An electrochemical hydrogenation reaction could be a practical new tool for laboratory chemists. The technique eliminates the need for the hydrogen gas and expensive transition metal catalysts that are typically used in hydrogenations. It is also tolerant of many different functional groups, making it well suited for late-stage chemistry.
Hydrogenation reactions are a mainstay of synthetic chemistry, but they usually require catalysts based on rare and expensive metals like ruthenium, rhodium or iridium. These reactions also tend to use harsh reaction conditions, including high pressures of hydrogen gas. Over the last decade electrochemical alternatives have been developed, but these have faced challenges, in particular the limited scope of substrates that can be used.
Now, a team led by researchers at the University of Greenwich, UK, has developed a new electrochemical hydrogenation protocol, based on the generation of diimide from hydrazine hydrate, which can be used with a wide range of starting materials. The process enables the reduction of akenes, alkynes, as well as compounds bearing nitro and azido groups. Due to the method’s simplicity and its tolerance of different substrates, the researchers behind the work believe it will be a useful tool for medicinal chemists needing late-stage hydrogenation for their compounds.
Greenwich’s Kevin Lam led the study alongside academic colleagues in Italy and researchers from GSK’s Medicines Research Centre in Stevenage. Lam says the research could help synthetic chemists who don’t have practical access to hydrogen gas. ‘For medicinal chemists on a small scale, this method could be applied,’ says Lam. ‘In some cases the selectivity is even better than using palladium and hydrogen under high pressures.’
Greenwich-based researcher Jamie Walsh, who also worked on the project, describes the method as ‘really easy and simple’ to carry out. ‘You take your electrochemical cell and place your compound in the solvent, which could be methanol or acetonitrile, add the hydrazine hydrate and start the electrolysis,’ he explains. ‘Sometimes you can add some trifluoracetic acid if your compound bears and easily reducible group, but it’s a really simple reaction.’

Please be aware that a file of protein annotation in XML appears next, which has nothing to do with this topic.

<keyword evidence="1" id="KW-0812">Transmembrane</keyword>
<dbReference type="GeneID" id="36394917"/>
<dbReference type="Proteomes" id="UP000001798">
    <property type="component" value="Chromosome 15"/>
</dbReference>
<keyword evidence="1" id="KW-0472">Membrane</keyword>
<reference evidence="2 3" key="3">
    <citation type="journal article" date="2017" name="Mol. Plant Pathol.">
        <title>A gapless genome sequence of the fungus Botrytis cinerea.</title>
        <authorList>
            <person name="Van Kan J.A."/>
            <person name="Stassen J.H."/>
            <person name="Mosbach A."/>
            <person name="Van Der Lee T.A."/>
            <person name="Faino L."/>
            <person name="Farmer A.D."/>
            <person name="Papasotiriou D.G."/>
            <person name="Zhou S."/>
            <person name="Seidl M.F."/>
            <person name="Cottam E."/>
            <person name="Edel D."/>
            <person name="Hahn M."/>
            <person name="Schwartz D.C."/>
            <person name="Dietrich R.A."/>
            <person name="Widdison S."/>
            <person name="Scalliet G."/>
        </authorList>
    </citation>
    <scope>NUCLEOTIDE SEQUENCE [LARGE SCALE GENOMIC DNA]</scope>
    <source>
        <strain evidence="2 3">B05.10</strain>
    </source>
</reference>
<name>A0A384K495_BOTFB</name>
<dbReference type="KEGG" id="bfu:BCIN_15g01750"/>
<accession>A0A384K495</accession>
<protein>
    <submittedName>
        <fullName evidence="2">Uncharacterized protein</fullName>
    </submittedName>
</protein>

The process begins with the oxidation of the hydrazine at the anode to form diimide. This diimide can then donate its hydrogen atoms to reduce the substrate compound, with the reaction being driven forward by the formation of dinitrogen, which is given off as a gas.
Lam acknowledges that using hydrazine – a component of rocket fuels – in a reaction might raise eyebrows. ‘On a large-scale using hydrazine can be problematic, because it is explosive,’ he says. ‘In our case it’s only used on a small scale and we are using hydrazine hydrate, so it is a lot easier to handle.’
The group also used the technique for a series of deuteration reactions. ‘Deuterated compounds can have increased pharmacokinetic properties, which is why they can be important for pharmaceutical applications.’ says Walsh. By adding heavy water (D2O) to their solvents, the team were able to deuterate compounds while bypassing the need for expensive D2 gas. Some of the alkane products generated showed a deuterium incorporation higher than 99%.
Philip Norcott, from Australian National University in Canberra, an expert in organic synthesis, says the work can ‘provide new opportunities for chemoselectivity in chemical reactions’.
‘Hydrazine remains a toxic starting material, but one of the benefits of electrochemical handling is the mild reaction conditions using ambient temperatures and pressures, and that the reaction rate can be controlled simply by the set current flow,’ he adds.
C Russo et al, Angew. Chem. Int. Ed., 2023, DOI: 10.1002/anie.202309563